The Obama administration is ordering an ambitious cleanup of the Chicago River, a dramatic step toward improving an urban waterway treated for more than a century as little more than an industrialized sewage canal.
In a letter obtained Wednesday by the Tribune, the U.S. Environmental Protection Agency demands that stretches of the river must be clean enough for "recreation in and on the water," a legal term for recreational activities including swimming and canoeing. The order also applies to two connected waterways, the Cal-Sag Channel and Little Calumet River.
If state officials fail to adopt more stringent water quality standards, the "EPA will promptly do so itself" by invoking its authority under the federal Clean Water Act, the agency's top water official told Lisa Bonnett, interim director of the Illinois EPA.
"A decade of investments in walkways, boat ramps and parks have provided people with access to the water," Susan Hedman, the U.S. EPA's regional administrator, said in a statement. "And now we need to make sure the water is safe."
Federal officials have been suggesting the river improvements for more than a year but took more aggressive action because they believed state regulators haven't gone far enough. Complying with the order likely will require more expensive sewer bills in Chicago and the Cook County suburbs, where homeowners and businesses pay among the nation's lowest costs for treating human and industrial waste.
The EPA's action was welcomed by Mayor-elect Rahm Emanuel.
"By making its waters safe and clean, we can restore the river as a center for recreation and unlock its full potential to enhance Chicagoans' quality of life," said Tarrah Cooper, an Emanuel spokesman. "The mayor-elect supports the goals for improvement outlined by the (EPA) and looks forward to seeing the plan that the Metropolitan Water Reclamation District will put forward to meet them."
The EPA's nine-page order goes far beyond standards adopted last year by the Illinois Pollution Control Board, a state rule-making panel. The state's plan limits disease-causing bacteria in the river, but only to a point considered safe enough for paddlers and boaters who briefly fall into the water.
What the Obama administration is envisioning sets the bar higher. As a result, two of the Chicago-area's massive sewage-treatment plants would need to be overhauled to disinfect partially treated human and industrial waste that churns endlessly into the waterways.
Chicago is the only major U.S. city that skips that important germ-killing step. Until now, the river and its connected waterways have been exempt from the toughest provisions of the Clean Water Act because it was long assumed that people wouldn't want to come near the fetid channels.
The Metropolitan Water Reclamation District, an independent agency that oversees the Chicago-area waterways and operates local sewage-treatment plants, has steadfastly opposed tougher water quality standards.
A district spokeswoman declined to comment pending review of the U.S. EPA letter. Last year, after the Tribune first reported on the Obama administration's efforts, two of the district's top officials said it would be a waste of money to clean up the river. Making the river safe enough for swimming, they said, would put children at risk of drowning.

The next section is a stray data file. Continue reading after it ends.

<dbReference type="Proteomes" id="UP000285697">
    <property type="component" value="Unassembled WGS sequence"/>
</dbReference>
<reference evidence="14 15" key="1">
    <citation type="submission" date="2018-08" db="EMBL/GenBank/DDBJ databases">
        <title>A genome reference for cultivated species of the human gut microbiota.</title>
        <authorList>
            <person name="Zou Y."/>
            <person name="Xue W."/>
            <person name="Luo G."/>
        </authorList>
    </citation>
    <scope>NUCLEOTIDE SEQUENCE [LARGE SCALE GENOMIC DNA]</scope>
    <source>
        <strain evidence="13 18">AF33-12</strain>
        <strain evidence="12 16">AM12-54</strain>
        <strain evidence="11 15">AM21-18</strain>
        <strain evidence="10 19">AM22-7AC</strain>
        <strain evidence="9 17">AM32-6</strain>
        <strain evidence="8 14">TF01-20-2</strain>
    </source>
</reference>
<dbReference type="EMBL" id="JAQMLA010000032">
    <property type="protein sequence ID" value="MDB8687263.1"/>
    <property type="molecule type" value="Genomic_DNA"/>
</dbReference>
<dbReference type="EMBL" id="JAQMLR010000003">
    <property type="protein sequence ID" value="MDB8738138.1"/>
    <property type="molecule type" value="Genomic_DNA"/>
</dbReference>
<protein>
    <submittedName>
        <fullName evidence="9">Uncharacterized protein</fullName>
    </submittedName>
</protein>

The district estimates it would cost up to $1 billion to disinfect wastewater from its treatment plants. The U.S. EPA commissioned its own study that concluded the cost would be considerably less — about $242 million, or about $2 a month per household spread out over two decades.
Based on the EPA's new letter, the improvements could be even less expensive. The order applies to stretches of the Chicago River downstream from the North Side Treatment Plant at Howard Street and McCormick Boulevard to Bubbly Creek near Ashland and Archer avenues, and to the Cal-Sag Channel and Little Calumet River mostly downstream from the Calumet Treatment Plant.
However, the federal order won't require disinfection equipment at the district's biggest treatment plant in Stickney along the heavily industrialized Sanitary and Ship Canal. Surveys show steady recreation on the stretches covered by the order, but not near the Stickney plant.
More than two decades of improvements have steadily turned the Chicago River into a sort of second lakefront. Most, if not all, of the river's murky flow is partially treated sewage, but some stretches are clean enough to draw kayakers to the channels and restaurants and housing developments along the banks.
"We've got a chance for our generation to do something big for this important river," said U.S. Sen. Dick Durbin, who vowed to help local officials secure federal funding for improvements.
Lawyers for the state, industry and environmental groups have fiercely debated the river's future for most of the last decade. Five years of study and three years of hearings echo similar efforts in Boston, Cleveland, Los Angeles, New York and other cities that are turning polluted waterways into civic amenities.
In a statement Wednesday, Bonnett said the state EPA is pushing for the district's sewage-treatment plants to be upgraded with disinfection equipment within three years.
The letter from federal officials calls for the river cleanup to be completed "as soon as possible."
The order comes as lawyers for the U.S. EPA, state and district hammer out a legal deal to prevent raw sewage from pouring into the waterways during rainstorms. A draft agreement calls for more specific deadlines to finish the Deep Tunnel project, a labyrinth of giant sewer pipes and huge reservoirs designed to store sewage and runoff until it can be treated.
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